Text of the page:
Despite that struggle, you're somebody that, when it comes to the grime scene, you're referred to as a legend. You have been doing this and breaking down barriers in the process. Now that it's come into this new renaissance, what does the word legend mean to you in regards to the grime community?

A pioneer. A martyr. It's mad, because you see how music runs yeah. You've got a good PR team, with a good spin doctor and a good Olivia Pope, a person can become a legend on a blog overnight. So, it's really a bit tainted. So I like to refer to it as a martyr.

You put in the work. You had to get bloody and dirty to take it here. Now you can sit with the results of that, like your video game, Base Invaders. What was the first moment that you decided that you wanted to be a character in a video game?

From when I was like thirteen. I wanted to be in Streets of Rage. Anyone who knows about Sega mega drive. Streets of Rage, I wanted to be just rolling down the road just smashing stuff and eating the turkey off the floor. I was a computer freak. Mario, Turtles, and International Superstar Soccer.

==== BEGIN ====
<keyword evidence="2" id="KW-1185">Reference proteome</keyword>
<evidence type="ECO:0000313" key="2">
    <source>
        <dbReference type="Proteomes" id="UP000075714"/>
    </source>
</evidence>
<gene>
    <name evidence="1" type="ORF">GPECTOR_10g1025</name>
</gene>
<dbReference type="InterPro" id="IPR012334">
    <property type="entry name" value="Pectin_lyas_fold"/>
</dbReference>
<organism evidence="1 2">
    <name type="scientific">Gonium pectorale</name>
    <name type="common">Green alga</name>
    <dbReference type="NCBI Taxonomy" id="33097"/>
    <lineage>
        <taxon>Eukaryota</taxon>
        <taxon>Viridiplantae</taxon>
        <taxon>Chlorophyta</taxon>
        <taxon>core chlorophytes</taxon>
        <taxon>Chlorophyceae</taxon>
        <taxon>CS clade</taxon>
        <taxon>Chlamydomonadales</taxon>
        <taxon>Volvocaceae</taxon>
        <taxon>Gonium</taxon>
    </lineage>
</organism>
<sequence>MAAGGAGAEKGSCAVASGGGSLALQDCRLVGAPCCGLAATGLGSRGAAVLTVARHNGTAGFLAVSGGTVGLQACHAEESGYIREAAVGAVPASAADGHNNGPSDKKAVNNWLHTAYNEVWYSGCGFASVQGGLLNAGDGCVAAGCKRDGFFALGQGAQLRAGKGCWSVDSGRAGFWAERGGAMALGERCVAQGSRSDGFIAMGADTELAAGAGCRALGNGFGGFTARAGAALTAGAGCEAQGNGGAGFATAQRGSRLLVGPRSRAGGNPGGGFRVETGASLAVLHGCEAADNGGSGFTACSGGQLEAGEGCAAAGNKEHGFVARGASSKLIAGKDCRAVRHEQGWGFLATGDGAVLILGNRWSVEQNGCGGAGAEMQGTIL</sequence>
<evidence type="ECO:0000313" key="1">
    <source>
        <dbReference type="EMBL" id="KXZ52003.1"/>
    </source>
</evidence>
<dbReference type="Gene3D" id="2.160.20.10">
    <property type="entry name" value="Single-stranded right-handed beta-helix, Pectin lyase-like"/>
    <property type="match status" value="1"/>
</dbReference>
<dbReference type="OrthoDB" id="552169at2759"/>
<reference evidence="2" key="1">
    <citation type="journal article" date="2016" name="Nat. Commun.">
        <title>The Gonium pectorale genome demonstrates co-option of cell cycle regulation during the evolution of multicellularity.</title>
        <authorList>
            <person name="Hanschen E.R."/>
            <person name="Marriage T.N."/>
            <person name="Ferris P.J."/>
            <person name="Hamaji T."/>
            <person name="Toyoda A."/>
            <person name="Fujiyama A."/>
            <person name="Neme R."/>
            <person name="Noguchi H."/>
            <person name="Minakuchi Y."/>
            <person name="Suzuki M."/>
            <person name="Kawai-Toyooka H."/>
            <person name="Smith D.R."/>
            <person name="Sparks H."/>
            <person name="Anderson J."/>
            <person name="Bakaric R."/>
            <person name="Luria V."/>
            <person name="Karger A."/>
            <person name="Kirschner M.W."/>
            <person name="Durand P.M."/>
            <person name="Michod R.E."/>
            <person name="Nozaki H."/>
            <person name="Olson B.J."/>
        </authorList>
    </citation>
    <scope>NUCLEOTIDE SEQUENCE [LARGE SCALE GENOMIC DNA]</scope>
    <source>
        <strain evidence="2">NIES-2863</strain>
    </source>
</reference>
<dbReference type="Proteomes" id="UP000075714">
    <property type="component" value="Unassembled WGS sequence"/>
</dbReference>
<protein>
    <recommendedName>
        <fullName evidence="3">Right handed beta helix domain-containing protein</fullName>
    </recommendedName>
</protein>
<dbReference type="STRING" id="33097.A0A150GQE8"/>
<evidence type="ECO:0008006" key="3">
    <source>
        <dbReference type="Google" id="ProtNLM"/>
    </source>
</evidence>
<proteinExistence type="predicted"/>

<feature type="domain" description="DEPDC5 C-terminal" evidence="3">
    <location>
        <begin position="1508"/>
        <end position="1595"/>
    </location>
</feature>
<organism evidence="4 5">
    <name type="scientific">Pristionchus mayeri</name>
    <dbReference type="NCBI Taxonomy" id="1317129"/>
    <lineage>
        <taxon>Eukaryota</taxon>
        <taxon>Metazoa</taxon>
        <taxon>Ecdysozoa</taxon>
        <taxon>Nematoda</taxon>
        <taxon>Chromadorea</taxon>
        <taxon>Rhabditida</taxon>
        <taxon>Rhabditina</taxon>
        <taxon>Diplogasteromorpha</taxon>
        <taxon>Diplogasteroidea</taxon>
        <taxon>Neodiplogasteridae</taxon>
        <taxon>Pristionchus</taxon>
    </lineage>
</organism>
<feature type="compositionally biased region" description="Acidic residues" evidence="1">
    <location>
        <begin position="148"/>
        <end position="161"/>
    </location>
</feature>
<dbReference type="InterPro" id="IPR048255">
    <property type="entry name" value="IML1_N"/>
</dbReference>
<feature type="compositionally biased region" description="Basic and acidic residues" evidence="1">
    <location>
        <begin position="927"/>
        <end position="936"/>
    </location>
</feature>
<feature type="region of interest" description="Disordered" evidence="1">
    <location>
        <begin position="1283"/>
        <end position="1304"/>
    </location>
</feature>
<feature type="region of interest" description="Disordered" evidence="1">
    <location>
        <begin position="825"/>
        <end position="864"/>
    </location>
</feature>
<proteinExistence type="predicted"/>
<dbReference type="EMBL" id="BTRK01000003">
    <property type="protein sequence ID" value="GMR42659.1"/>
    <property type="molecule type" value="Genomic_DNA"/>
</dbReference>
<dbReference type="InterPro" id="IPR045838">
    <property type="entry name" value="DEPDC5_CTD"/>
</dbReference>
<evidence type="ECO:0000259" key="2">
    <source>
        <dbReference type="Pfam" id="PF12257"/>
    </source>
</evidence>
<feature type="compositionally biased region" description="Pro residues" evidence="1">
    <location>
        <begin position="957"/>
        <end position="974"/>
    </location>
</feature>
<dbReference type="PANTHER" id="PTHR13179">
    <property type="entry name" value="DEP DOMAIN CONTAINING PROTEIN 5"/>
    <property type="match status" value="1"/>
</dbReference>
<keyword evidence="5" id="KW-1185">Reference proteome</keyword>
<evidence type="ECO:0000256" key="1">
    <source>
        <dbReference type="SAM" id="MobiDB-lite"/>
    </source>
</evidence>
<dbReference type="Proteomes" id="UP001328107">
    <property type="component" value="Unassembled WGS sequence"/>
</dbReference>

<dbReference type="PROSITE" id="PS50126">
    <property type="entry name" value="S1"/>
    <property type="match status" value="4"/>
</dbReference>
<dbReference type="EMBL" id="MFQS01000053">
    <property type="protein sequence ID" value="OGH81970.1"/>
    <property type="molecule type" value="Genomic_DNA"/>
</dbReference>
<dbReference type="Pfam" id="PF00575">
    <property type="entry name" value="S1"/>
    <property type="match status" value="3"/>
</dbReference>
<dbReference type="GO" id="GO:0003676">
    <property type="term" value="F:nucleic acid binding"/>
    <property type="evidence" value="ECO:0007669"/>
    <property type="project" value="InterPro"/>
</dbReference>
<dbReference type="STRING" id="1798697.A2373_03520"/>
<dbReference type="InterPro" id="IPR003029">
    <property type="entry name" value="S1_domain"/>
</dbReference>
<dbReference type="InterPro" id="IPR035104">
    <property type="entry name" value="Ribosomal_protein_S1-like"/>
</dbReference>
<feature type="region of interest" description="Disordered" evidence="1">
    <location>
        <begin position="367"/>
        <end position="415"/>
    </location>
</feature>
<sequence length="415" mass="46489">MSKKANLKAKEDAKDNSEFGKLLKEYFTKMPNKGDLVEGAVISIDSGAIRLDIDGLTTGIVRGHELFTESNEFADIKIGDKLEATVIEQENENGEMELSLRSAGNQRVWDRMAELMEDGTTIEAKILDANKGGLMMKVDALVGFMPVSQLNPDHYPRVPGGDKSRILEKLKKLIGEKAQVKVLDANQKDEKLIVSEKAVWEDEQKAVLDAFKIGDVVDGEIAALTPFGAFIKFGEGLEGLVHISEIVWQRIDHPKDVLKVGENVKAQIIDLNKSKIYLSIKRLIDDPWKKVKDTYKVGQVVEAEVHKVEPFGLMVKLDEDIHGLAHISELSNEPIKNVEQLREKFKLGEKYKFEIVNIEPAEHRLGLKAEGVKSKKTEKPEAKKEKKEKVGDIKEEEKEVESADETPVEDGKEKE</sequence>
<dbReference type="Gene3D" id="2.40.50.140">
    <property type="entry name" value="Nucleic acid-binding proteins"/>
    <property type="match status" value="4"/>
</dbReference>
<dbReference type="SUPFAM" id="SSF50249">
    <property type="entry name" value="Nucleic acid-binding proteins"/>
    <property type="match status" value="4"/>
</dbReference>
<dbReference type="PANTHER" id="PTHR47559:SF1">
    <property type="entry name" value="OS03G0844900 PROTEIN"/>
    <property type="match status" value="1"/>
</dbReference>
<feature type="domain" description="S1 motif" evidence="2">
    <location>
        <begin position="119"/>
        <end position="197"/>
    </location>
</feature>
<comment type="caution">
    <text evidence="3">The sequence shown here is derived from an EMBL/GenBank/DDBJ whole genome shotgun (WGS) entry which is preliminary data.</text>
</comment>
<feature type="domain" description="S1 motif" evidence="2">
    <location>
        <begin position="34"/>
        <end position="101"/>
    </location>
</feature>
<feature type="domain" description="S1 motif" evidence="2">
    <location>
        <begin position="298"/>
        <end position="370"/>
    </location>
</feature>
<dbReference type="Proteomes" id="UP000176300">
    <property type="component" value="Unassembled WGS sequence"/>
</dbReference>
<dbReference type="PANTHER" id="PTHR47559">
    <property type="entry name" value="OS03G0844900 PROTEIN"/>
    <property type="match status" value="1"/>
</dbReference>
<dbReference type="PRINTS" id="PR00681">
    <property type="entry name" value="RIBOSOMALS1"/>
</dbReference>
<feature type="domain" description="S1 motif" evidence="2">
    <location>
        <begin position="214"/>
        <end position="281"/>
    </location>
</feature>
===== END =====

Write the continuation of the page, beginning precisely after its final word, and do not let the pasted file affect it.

And you were able to accomplish that dream this year digitally with your Base Invaders game and also on the ground with your BDL movement. The Base Defence League is your mentality, your community, it's your network of support. How have you seen the power of a movement take shape and impact your scene through BDL?

I've made people start to talk again. Life has become very social but antisocial. Everyone can have a great life and a great sex life over the internet but in real life, they're sitting in their pajamas eating baked beans out of a tin watching soap operas. I've maybe been able to help integrate people back into the real world. You can sit in the park and smoke a doobie and conversate and be nice. You know what I mean? Not everything has to be done over a computer. We're living in the physical world and I've noticed that a lot of people in the real world are lonely. It's all good to adopt a family over the internet, but it's important to physically have a person to talk to or kick it with. It's mad. I see a lot of guys texting girls in the nightclub and shit, like "What are you doing after?" Like why don't you fucking go up and ask her? I think that's what the BDL revolution has done. It's all about people power. I want people to be united. We've got to link up, man. We've got to break the ice. We can't be in a room and no one wants to talk to anyone.